9. 4 out of 5

    ChrissieP

    Remarkable women recount extraordinary adventures each with intrigue and flair.

  10. 5 out of 5

    Robyn Harrison

    Interesting travel stories to intersperse with other reading.

  11. 5 out of 5

    J Treiber

    If you want sporadic short stories, not a bad read.

  12. 4 out of 5

    Laura

    This was a fabulous collection of stories that shed some more light on the 'whys' people travel. I have been reading a lot of travel guides for information and also some travelogues of others who have completed 'round the world' trips and through this process for the first time in my life I have encountered difficult books to read. Books that did not flow or I just couldn't align myself with them. So now I am delving into the world of travel writing to see how the 'pros' do it. This collection w This was a fabulous collection of stories that shed some more light on the 'whys' people travel. I have been reading a lot of travel guides for information and also some travelogues of others who have completed 'round the world' trips and through this process for the first time in my life I have encountered difficult books to read. Books that did not flow or I just couldn't align myself with them. So now I am delving into the world of travel writing to see how the 'pros' do it. This collection was stunning, descriptive and allowed me to see the difference in my journal writing style to what is actually out there and professionally done. I cannot wait to read the others in this series.

  13. 4 out of 5

    Danielle

    I got this book free in a Goodreads giveaway. I have not finished all of these stories yet, I usually read one before bedtime here and there. If you read this and struggle with vocabulary (such as myself, I struggle with reading comprehension) make sure you have a dictionary close by. I have enjoyed all of the stories and am inspired to travel and create my own stories. I will be finishing this book soon!

  14. 5 out of 5

    Lucija

    Overall a good book. I struggled with some stories, but thankfully they are short. I like when the story is focused on cultures/countries and not their love dramas. At times I got a feeling that some writers can not overcome their past relationships and are clinging on to those memories. On the other side I enjoyed the stories that showcase independence from the need to be with a man and close the love chapter when it is to be closed.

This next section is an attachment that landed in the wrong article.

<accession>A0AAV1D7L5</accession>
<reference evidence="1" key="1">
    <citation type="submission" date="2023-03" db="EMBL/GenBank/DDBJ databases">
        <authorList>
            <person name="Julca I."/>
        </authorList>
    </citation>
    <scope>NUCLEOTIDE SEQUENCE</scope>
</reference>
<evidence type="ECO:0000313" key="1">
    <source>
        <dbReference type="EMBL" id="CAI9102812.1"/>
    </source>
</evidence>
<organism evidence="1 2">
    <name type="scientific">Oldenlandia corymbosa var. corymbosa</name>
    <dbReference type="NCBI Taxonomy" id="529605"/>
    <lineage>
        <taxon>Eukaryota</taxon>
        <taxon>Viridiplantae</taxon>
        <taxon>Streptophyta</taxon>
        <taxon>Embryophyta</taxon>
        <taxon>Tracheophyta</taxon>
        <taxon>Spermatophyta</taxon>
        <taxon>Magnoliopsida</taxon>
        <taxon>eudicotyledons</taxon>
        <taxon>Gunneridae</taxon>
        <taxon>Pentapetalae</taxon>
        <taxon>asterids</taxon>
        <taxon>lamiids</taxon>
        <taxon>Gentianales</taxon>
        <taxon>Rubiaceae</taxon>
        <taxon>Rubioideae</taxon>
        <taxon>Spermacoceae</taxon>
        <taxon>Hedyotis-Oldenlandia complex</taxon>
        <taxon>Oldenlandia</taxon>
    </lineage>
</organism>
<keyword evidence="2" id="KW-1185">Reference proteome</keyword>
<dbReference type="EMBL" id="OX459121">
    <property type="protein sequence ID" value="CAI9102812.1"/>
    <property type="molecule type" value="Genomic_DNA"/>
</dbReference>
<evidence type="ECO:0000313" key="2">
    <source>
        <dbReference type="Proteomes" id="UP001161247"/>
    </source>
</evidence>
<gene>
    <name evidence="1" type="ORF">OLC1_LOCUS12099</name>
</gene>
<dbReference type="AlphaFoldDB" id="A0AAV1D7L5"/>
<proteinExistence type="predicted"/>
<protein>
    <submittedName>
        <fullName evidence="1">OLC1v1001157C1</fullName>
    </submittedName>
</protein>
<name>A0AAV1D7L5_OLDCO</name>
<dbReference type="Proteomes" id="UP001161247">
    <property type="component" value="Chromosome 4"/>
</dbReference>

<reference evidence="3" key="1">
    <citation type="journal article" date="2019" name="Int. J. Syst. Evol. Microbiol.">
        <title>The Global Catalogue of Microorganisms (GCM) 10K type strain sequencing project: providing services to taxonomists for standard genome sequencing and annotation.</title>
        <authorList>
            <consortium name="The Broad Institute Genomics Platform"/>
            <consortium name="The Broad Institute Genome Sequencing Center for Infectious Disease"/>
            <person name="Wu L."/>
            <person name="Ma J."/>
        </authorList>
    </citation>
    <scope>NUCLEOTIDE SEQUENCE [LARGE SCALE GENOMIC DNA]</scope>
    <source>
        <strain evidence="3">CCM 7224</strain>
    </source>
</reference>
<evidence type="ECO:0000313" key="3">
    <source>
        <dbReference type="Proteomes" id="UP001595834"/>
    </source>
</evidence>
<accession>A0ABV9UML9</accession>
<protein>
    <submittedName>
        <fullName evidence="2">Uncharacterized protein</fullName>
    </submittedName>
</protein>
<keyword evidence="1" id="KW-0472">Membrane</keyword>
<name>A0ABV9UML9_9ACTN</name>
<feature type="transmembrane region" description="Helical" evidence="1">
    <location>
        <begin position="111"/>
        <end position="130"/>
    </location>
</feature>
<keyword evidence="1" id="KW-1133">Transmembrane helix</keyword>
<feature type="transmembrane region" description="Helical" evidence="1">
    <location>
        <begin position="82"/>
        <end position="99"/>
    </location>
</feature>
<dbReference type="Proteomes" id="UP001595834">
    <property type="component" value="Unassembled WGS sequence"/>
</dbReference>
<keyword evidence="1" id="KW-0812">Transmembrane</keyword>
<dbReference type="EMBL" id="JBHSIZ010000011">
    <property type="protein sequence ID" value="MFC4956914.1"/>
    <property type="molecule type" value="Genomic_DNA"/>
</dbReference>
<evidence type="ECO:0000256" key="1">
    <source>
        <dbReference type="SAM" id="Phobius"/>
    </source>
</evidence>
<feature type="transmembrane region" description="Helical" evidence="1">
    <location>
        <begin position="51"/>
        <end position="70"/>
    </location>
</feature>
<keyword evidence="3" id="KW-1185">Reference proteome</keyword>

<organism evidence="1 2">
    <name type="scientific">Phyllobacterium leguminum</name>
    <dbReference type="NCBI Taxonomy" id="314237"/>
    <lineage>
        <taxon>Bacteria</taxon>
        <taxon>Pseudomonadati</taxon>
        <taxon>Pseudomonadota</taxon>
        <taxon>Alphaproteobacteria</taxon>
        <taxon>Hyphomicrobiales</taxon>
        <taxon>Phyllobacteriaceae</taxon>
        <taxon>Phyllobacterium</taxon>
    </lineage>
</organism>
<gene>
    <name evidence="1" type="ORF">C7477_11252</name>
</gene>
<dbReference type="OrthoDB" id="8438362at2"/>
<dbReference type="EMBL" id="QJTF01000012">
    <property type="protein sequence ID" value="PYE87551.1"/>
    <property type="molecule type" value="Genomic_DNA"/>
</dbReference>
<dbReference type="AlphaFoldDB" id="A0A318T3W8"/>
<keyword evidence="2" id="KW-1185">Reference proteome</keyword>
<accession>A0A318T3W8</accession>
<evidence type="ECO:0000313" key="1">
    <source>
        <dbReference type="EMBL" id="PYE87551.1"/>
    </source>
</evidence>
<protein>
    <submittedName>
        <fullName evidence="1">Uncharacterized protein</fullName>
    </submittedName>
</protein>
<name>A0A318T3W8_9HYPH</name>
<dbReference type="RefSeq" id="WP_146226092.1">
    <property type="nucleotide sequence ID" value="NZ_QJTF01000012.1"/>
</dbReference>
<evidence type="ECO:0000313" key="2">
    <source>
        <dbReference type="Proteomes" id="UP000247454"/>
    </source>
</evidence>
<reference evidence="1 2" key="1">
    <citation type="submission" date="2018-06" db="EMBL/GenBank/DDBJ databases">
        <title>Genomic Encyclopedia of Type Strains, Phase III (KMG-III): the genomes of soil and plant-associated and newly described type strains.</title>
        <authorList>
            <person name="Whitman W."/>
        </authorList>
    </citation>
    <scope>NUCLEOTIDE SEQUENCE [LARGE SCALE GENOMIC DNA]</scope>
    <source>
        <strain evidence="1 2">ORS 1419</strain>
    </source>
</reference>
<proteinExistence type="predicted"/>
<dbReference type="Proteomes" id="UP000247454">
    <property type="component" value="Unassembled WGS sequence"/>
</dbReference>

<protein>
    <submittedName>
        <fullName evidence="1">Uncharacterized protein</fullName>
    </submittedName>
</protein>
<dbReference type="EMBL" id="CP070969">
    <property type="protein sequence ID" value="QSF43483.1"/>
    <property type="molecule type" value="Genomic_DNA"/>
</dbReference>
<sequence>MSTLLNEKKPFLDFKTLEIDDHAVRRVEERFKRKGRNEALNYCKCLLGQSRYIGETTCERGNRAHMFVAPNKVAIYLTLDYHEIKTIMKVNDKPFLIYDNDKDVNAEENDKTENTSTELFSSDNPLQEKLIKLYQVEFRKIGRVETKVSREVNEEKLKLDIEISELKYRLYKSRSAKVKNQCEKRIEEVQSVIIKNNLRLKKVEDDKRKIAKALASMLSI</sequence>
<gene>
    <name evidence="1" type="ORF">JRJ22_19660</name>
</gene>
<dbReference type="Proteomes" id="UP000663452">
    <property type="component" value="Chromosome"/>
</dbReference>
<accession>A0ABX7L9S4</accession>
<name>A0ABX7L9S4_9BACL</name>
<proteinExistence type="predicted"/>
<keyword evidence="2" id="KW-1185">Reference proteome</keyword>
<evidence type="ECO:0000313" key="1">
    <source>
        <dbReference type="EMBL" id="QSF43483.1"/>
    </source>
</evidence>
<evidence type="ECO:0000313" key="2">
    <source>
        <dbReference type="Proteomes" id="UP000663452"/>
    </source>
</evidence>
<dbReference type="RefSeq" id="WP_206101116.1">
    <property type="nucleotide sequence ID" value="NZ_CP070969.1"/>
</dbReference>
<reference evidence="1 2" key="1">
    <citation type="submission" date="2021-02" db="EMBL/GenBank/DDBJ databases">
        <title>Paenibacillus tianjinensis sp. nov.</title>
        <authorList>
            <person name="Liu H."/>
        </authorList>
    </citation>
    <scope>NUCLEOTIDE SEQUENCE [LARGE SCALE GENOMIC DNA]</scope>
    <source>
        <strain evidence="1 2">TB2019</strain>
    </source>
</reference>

15. 5 out of 5

    Shannon Baas

    I found this to be a great book. I found the stories abuot the different ladies travel to be very interesting. I will definitely look for more of these and would recommend the book.

  16. 4 out of 5

    Kerri

    Great summer read. Had the pleasure of discussing the stories in my book club with the editor in attendance. Must book a new adventure. (just won't be as adventuresome as the tales in this book. ) Great summer read. Had the pleasure of discussing the stories in my book club with the editor in attendance. Must book a new adventure. (just won't be as adventuresome as the tales in this book. )

  17. 5 out of 5

    Olivia

    Great diversity of travel essays here, I really enjoyed learning about all the different places these authors lived and traveled to. The writing itself was more of a mixed bag.

  18. 5 out of 5

    Michelle Lee

    Some stories were very interesting. I guess I enjoy reading complete novels vs. short stories.

  19. 4 out of 5

    Gwen Hardin

    Brilliant writing in this book. I feel as if I've traveled all over the world and experienced all kinds of culture. Especially enjoyed the variety of writers and stories. Brilliant writing in this book. I feel as if I've traveled all over the world and experienced all kinds of culture. Especially enjoyed the variety of writers and stories.

  20. 5 out of 5

    Steven Spector

    Most essays are very easy reads but don't let that fool you. Most are warm and poignant admitting to a life lesson without being preachy or obvious. I may have smiled involuntarily a few times. (<: Most essays are very easy reads but don't let that fool you. Most are warm and poignant admitting to a life lesson without being preachy or obvious. I may have smiled involuntarily a few times. (<:

  21. 4 out of 5

    Coleen

    I didn't know what to think....Maybe it's me. I love travel writing, but this collection was not my cup of tea. I may need to revisit it this summer and give it another shot. I didn't know what to think....Maybe it's me. I love travel writing, but this collection was not my cup of tea. I may need to revisit it this summer and give it another shot.

  22. 4 out of 5

    Ian Tymms

    Very readable, honest, engaging and entertaining. Great potential as a mentor text in our Grade 8 reading and writing program.

  23. 4 out of 5

    Arleen Shulman

    Most of these writings are frustratinly short.

  24. 4 out of 5

    Kate Young

  25. 4 out of 5

    Bridget

  26. 5 out of 5

    Lorraine

  27. 5 out of 5

    Sofia

  28. 5 out of 5

    Dannielle

  29. 4 out of 5

    Christy

  30. 4 out of 5

    Angela